Wednesday, May 14, 2014

Beginning of the End

Agents of S.H.I.E.L.D. finished off its first season in style last night. (And hooray! It's been confirmed we'll get a second season in the fall.) I might have a quibble or two here and there, but it was amid an episode that generally did everything right.

My favorite material of the episode was between Fitz and Simmons, trapped together on the ocean floor. The "only one of us can survive" conceit is well-traveled story ground, but it's rarely done any better than it was here. The way the two characters -- and the two actors -- played off each other was wonderful. From their very scientific talk of the nature of life and death, to Fitz confessing his feelings, every moment rang true and was moving. Some might say that the fact Fitz actually survived may have undermined some of the emotion of this, but I'm not so sure. Multiple times, we were told that Fitz was in bad shape after the rescue. And very pointedly, we never saw him again for the rest of the episode. Who knows how the character may be affected come fall.

But back to that rescue. It was great to have Samuel L. Jackson on as Nick Fury. And for real this time, not it a mere schticky epilogue cameo. Both character and actor injected the proceedings with sky high bad-assery and quips. Fury was just plain fun in every scene he was in. (With one exception; he was instead touching in the moment where he told Coulson he considered him an Avenger.) Fury was definitely a presence that wouldn't work on the show all the time, but I do hope we haven't truly seen the last of him.

Garrett unraveled a bit too quickly for my tastes. Perhaps he should have received his injection an episode or two earlier, if only to make Ward seem less fickle for only now starting to question him. But since only Garrett was killed (fantastically) and not Ward, perhaps season two will delve further into what was going in his head. And bring some more abuse/justice from May.

We have a few other unresolved threads, some more compelling than others. On the dull end of the spectrum, gravitonium showed up again, but again for no apparent reason other than to make us wonder if the scientist living inside it might emerge at some point,you know, ever. In the middle of the spectrum, we saw that apparently the alien healing drug instills its subjects with crazy wall-doodling compulsion. This could become interesting in season two, but I do feel like we'll need some explanation about why Garrett started up immediately when Coulson didn't indulge for a year (was it the memory block? a smaller dose?) and Skye hasn't yet shown symptoms at all (because she's a "monster?").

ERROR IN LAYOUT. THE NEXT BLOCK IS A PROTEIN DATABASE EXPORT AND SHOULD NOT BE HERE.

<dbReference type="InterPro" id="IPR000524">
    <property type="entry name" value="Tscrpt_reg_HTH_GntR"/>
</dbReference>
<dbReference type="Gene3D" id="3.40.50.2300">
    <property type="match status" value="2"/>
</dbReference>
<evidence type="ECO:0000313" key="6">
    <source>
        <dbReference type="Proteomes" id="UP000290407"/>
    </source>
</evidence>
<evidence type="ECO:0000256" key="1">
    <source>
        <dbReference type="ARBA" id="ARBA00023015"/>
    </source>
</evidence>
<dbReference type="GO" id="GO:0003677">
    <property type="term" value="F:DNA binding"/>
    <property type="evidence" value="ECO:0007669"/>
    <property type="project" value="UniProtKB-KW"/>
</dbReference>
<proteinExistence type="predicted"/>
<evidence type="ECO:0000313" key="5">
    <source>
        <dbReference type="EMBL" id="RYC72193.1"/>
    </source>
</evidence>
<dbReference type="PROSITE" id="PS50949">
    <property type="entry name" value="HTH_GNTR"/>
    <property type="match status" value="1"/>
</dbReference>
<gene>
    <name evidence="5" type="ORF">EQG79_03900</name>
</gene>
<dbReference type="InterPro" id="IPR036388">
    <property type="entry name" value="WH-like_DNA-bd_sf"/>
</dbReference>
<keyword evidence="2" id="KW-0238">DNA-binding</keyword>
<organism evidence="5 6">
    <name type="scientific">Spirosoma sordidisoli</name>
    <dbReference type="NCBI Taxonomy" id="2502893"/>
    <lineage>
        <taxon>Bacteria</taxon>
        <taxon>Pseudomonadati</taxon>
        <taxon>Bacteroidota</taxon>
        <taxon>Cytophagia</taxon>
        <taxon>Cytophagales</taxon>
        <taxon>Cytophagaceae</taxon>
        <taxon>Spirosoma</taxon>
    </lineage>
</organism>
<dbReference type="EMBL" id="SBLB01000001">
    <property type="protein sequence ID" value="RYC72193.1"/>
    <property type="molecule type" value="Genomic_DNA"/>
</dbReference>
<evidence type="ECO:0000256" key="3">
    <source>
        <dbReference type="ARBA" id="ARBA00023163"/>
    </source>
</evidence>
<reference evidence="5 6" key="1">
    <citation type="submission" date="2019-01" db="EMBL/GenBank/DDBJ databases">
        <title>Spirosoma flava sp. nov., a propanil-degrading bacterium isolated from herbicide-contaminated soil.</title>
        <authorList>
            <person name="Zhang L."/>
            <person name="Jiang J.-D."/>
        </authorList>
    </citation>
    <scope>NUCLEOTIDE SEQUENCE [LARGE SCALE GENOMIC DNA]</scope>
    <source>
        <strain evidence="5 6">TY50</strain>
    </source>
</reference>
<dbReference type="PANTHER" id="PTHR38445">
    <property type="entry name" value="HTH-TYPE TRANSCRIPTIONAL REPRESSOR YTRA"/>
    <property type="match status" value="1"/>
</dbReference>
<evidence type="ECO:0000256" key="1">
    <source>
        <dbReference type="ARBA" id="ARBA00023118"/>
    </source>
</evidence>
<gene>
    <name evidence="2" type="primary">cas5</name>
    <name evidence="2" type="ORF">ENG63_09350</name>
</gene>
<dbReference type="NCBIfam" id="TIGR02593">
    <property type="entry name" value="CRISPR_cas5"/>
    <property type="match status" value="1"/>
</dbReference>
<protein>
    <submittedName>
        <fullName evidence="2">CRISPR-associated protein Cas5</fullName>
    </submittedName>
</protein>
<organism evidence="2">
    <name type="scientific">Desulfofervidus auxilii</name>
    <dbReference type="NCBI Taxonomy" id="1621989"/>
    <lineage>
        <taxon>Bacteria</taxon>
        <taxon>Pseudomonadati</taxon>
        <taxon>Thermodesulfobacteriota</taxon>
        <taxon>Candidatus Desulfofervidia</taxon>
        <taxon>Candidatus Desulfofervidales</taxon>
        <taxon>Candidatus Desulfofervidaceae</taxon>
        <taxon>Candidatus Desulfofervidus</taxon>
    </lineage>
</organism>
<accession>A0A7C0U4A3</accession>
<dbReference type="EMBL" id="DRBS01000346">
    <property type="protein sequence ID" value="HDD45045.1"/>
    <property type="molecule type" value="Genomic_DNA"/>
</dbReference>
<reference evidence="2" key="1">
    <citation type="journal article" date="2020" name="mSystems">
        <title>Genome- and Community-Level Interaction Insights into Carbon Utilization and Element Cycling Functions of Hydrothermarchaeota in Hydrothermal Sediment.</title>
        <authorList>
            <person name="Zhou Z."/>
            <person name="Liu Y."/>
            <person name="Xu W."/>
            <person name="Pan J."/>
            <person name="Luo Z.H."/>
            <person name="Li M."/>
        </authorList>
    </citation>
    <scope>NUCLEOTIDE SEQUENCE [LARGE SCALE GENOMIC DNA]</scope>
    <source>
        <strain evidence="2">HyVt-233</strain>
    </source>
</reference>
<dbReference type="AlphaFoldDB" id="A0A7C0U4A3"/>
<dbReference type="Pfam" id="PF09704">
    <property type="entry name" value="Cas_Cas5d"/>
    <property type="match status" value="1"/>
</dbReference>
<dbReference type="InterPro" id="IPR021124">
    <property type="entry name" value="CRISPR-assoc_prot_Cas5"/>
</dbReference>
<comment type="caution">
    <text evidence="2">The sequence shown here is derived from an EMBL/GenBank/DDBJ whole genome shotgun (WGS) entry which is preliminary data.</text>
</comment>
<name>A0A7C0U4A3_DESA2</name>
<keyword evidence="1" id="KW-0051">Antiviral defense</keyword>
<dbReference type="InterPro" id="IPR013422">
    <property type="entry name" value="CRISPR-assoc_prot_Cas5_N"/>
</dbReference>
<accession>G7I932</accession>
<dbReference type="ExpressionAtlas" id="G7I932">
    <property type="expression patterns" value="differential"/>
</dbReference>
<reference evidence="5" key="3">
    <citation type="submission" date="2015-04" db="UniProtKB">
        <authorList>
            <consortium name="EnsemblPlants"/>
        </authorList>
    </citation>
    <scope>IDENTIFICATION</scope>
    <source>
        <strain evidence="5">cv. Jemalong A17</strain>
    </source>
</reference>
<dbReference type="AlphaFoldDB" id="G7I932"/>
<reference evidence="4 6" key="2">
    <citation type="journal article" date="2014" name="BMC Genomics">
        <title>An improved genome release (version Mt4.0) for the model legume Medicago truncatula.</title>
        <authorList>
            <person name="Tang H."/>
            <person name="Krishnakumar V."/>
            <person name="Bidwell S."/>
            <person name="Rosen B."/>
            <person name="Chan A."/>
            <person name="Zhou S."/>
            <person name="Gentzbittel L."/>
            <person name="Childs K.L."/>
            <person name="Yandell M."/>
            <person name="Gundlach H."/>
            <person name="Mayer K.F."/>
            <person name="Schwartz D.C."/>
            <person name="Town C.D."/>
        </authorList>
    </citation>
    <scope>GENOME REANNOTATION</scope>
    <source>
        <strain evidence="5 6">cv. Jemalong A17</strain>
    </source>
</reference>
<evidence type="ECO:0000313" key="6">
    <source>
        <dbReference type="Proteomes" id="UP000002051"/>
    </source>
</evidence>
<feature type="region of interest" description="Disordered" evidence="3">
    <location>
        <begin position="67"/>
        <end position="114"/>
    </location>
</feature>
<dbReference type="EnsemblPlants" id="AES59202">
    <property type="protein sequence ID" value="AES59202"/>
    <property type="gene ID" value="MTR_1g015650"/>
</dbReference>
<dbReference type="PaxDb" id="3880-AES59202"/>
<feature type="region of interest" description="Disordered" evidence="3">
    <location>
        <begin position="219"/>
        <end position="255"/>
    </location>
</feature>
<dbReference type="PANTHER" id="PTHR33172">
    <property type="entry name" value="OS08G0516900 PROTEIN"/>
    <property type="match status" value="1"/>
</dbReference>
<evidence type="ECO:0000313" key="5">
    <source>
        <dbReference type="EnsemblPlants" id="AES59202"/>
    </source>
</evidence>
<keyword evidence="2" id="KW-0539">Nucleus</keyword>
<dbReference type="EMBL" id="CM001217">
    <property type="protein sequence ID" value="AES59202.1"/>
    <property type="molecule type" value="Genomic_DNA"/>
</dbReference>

Of course, the Skye mystery is still in play too, with the late revelation that her father is still alive. This whole arc, along with Raina's fixation with "evolution," all seems like it could lead somewhere interesting. If not just for the story itself, but for the evident gymnastics the show is going to perform to avoid using the word "mutants" when that aspect of the Marvel universe is controlled by another studio.

But for my money, the best late episode revelation might just be that Koenig is alive! Well, sort of. His twin? His clone? His... what were the comic fans thinking Coulson was early on in the series, his "Life Model something-or-other?" I wrote about being sad that Patton Oswalt's run on the show was too brief, and apparently the folks involved agree! We get more Patton Oswalt next season.

I'd say season one ended on an A-. Certainly, this run of post-Winter Soldier episodes has been excellent overall. I'll be eagerly awaiting the fall to see what they do next.

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